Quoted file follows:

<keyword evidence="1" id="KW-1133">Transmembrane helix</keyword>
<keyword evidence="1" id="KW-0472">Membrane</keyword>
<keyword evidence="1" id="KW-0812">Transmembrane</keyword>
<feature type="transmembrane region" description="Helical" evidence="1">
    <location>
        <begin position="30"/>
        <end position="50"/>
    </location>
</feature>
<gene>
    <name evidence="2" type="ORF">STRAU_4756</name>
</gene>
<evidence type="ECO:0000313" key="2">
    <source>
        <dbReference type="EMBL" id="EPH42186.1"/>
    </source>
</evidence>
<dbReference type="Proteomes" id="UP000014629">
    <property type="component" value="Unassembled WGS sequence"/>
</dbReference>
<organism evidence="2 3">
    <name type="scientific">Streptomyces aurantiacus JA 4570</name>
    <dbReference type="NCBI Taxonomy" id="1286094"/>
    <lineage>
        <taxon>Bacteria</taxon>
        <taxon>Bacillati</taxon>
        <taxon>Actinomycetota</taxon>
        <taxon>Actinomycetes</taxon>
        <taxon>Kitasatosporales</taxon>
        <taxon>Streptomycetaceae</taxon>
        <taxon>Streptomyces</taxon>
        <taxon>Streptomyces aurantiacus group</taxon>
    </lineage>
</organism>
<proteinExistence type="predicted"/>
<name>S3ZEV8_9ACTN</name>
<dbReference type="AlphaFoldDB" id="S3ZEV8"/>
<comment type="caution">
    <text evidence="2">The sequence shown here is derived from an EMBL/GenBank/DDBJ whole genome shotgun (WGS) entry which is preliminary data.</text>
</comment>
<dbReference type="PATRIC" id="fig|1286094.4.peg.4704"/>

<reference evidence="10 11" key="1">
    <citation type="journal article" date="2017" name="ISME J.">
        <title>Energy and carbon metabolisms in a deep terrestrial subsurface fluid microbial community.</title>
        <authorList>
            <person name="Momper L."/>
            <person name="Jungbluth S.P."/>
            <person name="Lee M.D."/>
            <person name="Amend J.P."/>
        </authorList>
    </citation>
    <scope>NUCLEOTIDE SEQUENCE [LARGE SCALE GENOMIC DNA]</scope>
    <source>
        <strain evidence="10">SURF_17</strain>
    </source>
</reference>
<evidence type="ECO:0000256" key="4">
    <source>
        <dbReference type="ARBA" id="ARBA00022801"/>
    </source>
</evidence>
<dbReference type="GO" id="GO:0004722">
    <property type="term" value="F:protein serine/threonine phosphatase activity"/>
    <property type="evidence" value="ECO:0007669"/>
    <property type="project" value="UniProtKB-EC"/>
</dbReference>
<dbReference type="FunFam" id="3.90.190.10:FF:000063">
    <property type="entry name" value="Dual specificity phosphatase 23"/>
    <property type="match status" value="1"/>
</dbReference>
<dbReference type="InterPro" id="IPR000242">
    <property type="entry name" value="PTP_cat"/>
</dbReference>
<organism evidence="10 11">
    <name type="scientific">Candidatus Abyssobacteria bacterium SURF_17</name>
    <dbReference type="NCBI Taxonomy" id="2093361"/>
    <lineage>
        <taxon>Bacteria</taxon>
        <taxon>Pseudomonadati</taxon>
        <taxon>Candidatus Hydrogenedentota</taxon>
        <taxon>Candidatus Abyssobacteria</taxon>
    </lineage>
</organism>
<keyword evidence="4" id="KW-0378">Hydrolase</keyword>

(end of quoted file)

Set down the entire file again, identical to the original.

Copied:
<keyword evidence="1" id="KW-1133">Transmembrane helix</keyword>
<keyword evidence="1" id="KW-0472">Membrane</keyword>
<keyword evidence="1" id="KW-0812">Transmembrane</keyword>
<feature type="transmembrane region" description="Helical" evidence="1">
    <location>
        <begin position="30"/>
        <end position="50"/>
    </location>
</feature>
<gene>
    <name evidence="2" type="ORF">STRAU_4756</name>
</gene>
<evidence type="ECO:0000313" key="2">
    <source>
        <dbReference type="EMBL" id="EPH42186.1"/>
    </source>
</evidence>
<dbReference type="Proteomes" id="UP000014629">
    <property type="component" value="Unassembled WGS sequence"/>
</dbReference>
<organism evidence="2 3">
    <name type="scientific">Streptomyces aurantiacus JA 4570</name>
    <dbReference type="NCBI Taxonomy" id="1286094"/>
    <lineage>
        <taxon>Bacteria</taxon>
        <taxon>Bacillati</taxon>
        <taxon>Actinomycetota</taxon>
        <taxon>Actinomycetes</taxon>
        <taxon>Kitasatosporales</taxon>
        <taxon>Streptomycetaceae</taxon>
        <taxon>Streptomyces</taxon>
        <taxon>Streptomyces aurantiacus group</taxon>
    </lineage>
</organism>
<proteinExistence type="predicted"/>
<name>S3ZEV8_9ACTN</name>
<dbReference type="AlphaFoldDB" id="S3ZEV8"/>
<comment type="caution">
    <text evidence="2">The sequence shown here is derived from an EMBL/GenBank/DDBJ whole genome shotgun (WGS) entry which is preliminary data.</text>
</comment>
<dbReference type="PATRIC" id="fig|1286094.4.peg.4704"/>

<reference evidence="10 11" key="1">
    <citation type="journal article" date="2017" name="ISME J.">
        <title>Energy and carbon metabolisms in a deep terrestrial subsurface fluid microbial community.</title>
        <authorList>
            <person name="Momper L."/>
            <person name="Jungbluth S.P."/>
            <person name="Lee M.D."/>
            <person name="Amend J.P."/>
        </authorList>
    </citation>
    <scope>NUCLEOTIDE SEQUENCE [LARGE SCALE GENOMIC DNA]</scope>
    <source>
        <strain evidence="10">SURF_17</strain>
    </source>
</reference>
<evidence type="ECO:0000256" key="4">
    <source>
        <dbReference type="ARBA" id="ARBA00022801"/>
    </source>
</evidence>
<dbReference type="GO" id="GO:0004722">
    <property type="term" value="F:protein serine/threonine phosphatase activity"/>
    <property type="evidence" value="ECO:0007669"/>
    <property type="project" value="UniProtKB-EC"/>
</dbReference>
<dbReference type="FunFam" id="3.90.190.10:FF:000063">
    <property type="entry name" value="Dual specificity phosphatase 23"/>
    <property type="match status" value="1"/>
</dbReference>
<dbReference type="InterPro" id="IPR000242">
    <property type="entry name" value="PTP_cat"/>
</dbReference>
<organism evidence="10 11">
    <name type="scientific">Candidatus Abyssobacteria bacterium SURF_17</name>
    <dbReference type="NCBI Taxonomy" id="2093361"/>
    <lineage>
        <taxon>Bacteria</taxon>
        <taxon>Pseudomonadati</taxon>
        <taxon>Candidatus Hydrogenedentota</taxon>
        <taxon>Candidatus Abyssobacteria</taxon>
    </lineage>
</organism>
<keyword evidence="4" id="KW-0378">Hydrolase</keyword>